Wednesday, February 4, 2009
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Congress Moves Economic Stimulus Package with Funding for the Arts
The House of Representatives on Wednesday, January 28, passed economic stimulus legislation - H.R.1, the American Recovery and Reinvestment Act - with tax breaks and spending totaling $819 billion. The package includes $50 million allocated for the National Endowment for the Arts (in addition to its annual appropriations) specifically to preserve jobs in the nonprofit arts sector, which has been threatened by declines in philanthropic and other support, with 40% of the amount going to state arts agencies and the remainder going out in grants from the NEA.
The Senate began debate the first week in February on its draft of the stimulus bill, which does not include the arts funding. Congress hopes to deliver an economic stimulus bill to President Barack Obama by February 13, when legislators are scheduled to begin the Presidents' Day recess.
NASAA and our advocacy colleagues have urged Congress to retain the funds for the NEA, stressing the valuable role of the arts in stimulating state economies. While the NEA funds appear secure in the House bill, our advocacy efforts continue to ensure the arts allocation is included in the Senate's version of the stimulus measure as it takes shape, as well as in the final version of the legislation, to be agreed upon by both House and Senate before going to the president for signing.
In the days leading up to the House floor debate on the bill, the arts funding was singled out by critics of the legislation as an example of needless spending. When the measure came to the House floor on Wednesday, Rep. David Obey (D-WI), chair of the Appropriations Committee and floor manager for the bill, asserted that such claims caused the debate to become "incredibly trivialized." Obey pointed to the economic significance of the arts sector: "People in the arts field are losing their jobs just like anybody else. . . . This is a small, tiny effort to keep some of those people employed over the next two years. I make no apology for it. We have an obligation to salvage as many jobs as we can regardless of the fields in which people work."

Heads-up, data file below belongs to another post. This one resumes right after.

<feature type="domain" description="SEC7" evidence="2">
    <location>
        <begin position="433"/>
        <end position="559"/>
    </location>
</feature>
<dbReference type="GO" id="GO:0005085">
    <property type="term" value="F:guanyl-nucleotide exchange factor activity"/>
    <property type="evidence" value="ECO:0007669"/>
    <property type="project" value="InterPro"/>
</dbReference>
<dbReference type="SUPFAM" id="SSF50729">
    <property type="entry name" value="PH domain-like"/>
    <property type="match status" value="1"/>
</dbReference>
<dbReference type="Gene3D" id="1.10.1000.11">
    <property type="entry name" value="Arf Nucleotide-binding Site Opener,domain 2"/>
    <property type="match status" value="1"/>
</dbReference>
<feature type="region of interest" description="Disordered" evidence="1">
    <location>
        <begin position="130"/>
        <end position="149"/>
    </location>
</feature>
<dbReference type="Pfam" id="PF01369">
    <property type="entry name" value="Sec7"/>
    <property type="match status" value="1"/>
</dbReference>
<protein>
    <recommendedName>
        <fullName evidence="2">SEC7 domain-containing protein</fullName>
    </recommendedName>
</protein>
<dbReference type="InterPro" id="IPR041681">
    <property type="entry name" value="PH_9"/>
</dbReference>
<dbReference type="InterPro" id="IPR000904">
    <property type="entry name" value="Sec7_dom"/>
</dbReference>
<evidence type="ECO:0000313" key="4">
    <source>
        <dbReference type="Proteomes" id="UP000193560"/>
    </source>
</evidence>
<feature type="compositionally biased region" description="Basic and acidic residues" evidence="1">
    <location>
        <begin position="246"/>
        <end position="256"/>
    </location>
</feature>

Rep. Norm Dicks (D-WA), chair of the Interior Appropriations Subcommittee and sponsor of the arts funding in the stimulus package, joined Obey in defending the NEA funds. He cited the arts community as a tremendous cultural resource which "also serves to create jobs in local communities all across our nation."
Overall, the stimulus proposal would provide funding for education and health care programs, assistance to workers for job training and unemployment benefits, transportation infrastructure, help to states with Medicaid costs, energy spending, science and technology-related programs, and state and local law enforcement funding.
The specifics of the proposal announced by the Democratic leaders in the House include an unusual statement of accountability attached to the measure, referred to as "a historic level of transparency." Among the safeguards, the measure states: "Public notification of funding must include a description of the investment funded, the purpose, the total cost and why the activity should be funded with recovery dollars. Governors, mayors or others making funding decisions must personally certify that the investment has been fully vetted and is an appropriate use of taxpayer dollars. This will also be placed on the recovery website. . . . There are no earmarks in this package."
Artists' Charitable Deduction Back on the Agenda
Sen. Patrick Leahy (D-VT) and Sen. Robert Bennett (R-UT) intend to reintroduce the Artist-Museum Partnership Act, which would allow artists to take a charitable deduction for the fair-market value of their own works donated to museums, libraries, archives and other nonprofit collecting and exhibiting institutions. It would encourage gifts of visual art such as paintings and sculptures, as well as original manuscripts and supporting material created by composers, authors, and choreographers.
Rep. John Lewis (D-GA), who sponsored the identical bill in the House of Representatives in the last Congress, also plans to reintroduce the measure this year.
During his election campaign, President Obama said that he would sign such legislation once it passed Congress.